AMD OverDrive On Linux
When it comes to ATI hardware, one of the features we have been after for the longest time on Linux has been any overclocking support. Windows users have ATI's OverDrive at their disposal along with an arsenal of third-party utilities such as ATI Tool. NVIDIA also has various utilities for overclocking their graphics cards on Windows, but they also provide support for overclocking on Linux. Today though with the release of the Catalyst 8.8 Linux driver there is finally ATI OverDrive 5 support on Linux.
Since 2001 there has been the open-source NVClock utility on Linux, and while it's now more or less dead, it has allowed Linux users to overclock NVIDIA graphics cards using a CLI interface or Qt and GTK versions of the utility. On supported GPUs, NVClock allows modifying the graphics processor and memory frequencies. On some GPUs it supports manually adjusting the fan speed and soft-modding GeForce GPUs to being recognized as a Quadro part along with graphics pipeline modifications.
Originally, NVClock had its own backend for overclocking the NVIDIA graphics cards, but in June of 2005 NVIDIA had brought CoolBits to Linux. CoolBits allows the GPU and memory frequencies to be manipulated and even offers a feature for attempting to automatically detect the optimal frequencies. CoolBits is accessible on Linux through the GUI-based nvidia-settings panel or through the well-designed NV Extension. NVClock now largely relies upon using CoolBits through the NV Extension rather than its own overclocking backend.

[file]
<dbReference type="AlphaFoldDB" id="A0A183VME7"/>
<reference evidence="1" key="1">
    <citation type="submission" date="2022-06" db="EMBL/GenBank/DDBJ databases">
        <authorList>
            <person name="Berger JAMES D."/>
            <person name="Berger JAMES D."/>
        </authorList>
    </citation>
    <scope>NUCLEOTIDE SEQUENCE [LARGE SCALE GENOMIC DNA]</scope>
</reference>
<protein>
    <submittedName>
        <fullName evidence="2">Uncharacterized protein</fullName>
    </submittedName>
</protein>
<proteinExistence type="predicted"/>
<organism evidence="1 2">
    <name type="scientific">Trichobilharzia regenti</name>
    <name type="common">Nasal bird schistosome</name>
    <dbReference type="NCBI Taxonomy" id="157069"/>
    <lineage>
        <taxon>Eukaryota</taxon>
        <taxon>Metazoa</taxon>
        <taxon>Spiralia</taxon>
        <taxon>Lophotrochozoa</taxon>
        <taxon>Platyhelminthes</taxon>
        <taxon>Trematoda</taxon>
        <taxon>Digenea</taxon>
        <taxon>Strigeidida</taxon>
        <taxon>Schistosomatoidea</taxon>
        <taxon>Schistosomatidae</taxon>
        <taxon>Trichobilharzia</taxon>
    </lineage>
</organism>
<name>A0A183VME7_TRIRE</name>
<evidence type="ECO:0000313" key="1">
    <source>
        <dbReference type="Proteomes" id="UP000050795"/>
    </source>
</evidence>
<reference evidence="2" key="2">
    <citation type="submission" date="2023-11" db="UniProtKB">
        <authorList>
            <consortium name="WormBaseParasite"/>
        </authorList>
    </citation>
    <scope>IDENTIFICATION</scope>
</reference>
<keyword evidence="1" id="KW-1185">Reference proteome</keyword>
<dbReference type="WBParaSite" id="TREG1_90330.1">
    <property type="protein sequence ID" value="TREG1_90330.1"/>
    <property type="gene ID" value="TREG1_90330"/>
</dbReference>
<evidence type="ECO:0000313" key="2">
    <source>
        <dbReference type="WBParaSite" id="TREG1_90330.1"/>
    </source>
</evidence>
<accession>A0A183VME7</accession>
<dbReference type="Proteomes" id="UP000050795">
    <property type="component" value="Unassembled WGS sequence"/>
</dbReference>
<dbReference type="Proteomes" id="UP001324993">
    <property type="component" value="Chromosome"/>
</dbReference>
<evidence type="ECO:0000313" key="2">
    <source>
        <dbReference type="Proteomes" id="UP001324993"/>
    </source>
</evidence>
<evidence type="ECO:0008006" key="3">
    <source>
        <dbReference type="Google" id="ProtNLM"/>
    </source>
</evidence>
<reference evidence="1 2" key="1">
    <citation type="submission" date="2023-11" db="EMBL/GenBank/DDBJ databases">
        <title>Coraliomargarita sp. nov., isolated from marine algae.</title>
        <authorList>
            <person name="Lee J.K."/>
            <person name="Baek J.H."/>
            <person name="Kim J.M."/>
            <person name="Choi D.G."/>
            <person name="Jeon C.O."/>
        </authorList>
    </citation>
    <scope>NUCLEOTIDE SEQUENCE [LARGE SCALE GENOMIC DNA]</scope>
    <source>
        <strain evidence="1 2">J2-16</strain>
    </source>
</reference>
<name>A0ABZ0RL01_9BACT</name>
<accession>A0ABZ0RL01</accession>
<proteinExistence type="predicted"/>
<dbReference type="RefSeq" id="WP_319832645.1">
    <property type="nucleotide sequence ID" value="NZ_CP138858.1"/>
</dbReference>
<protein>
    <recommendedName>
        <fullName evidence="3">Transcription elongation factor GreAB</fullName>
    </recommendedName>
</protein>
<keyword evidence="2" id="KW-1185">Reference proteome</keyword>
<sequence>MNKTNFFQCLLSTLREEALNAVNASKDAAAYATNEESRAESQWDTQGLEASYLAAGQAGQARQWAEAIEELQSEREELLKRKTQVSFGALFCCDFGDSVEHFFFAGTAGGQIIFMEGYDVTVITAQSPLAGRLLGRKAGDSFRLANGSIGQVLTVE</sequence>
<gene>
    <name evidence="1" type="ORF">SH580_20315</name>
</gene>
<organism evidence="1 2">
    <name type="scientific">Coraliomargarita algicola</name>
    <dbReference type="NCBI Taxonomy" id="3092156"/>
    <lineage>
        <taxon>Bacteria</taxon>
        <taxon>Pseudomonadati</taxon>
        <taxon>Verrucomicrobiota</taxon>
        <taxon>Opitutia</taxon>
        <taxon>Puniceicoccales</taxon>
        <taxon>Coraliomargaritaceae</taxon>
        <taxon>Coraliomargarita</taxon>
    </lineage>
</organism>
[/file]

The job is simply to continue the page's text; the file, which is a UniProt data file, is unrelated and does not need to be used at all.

Meanwhile, on the ATI side the only options up to this point had been using ATIpower and Rovclock and both options are less than ideal. Rovclock came about in 2005 and 2006 by a lone developer and allows manipulating the GPU and memory frequencies along with the memory timings. The problem with Rovclock though is that during its short time in existence it only supported a limited selection of graphics cards that were rather old even by standards two years ago. The Radeon R100 and R200 generations were supported and then later on support for the Radeon X800XL (R400) was appended. Rovclock was available only as a CLI program with limited options.
The other third-party program for ATI Linux overclocking was ATIpower, but that too had a limited lifespan and wasn't real overclocking. Once PowerPlay was brought to Linux for down-clocking the GPU/memory frequencies and voltages on notebook computers to conserve battery life and reduce heat output (since then PowerPlay has been added to desktop GPUs as well), ATIpower had come about. ATIpower only ever had one release and it just read the PowerPlay power states to expose all of the available steppings, since some of them weren't shown to the user when running aticonfig to manipulate PowerPlay.
Now, however, we finally have real (and official) ATI overclocking support on Linux. ATI OverDrive 5 is now supported with fglrx 8.52 / Catalyst 8.8 for the Radeon HD 3000 and Radeon HD 4000 series. This first-cut OverDrive support is only available through the CLI-based aticonfig utility, but in a future driver release, they will add an overclocking area to the AMD Catalyst Control Center Linux Edition (AMDCCCLE).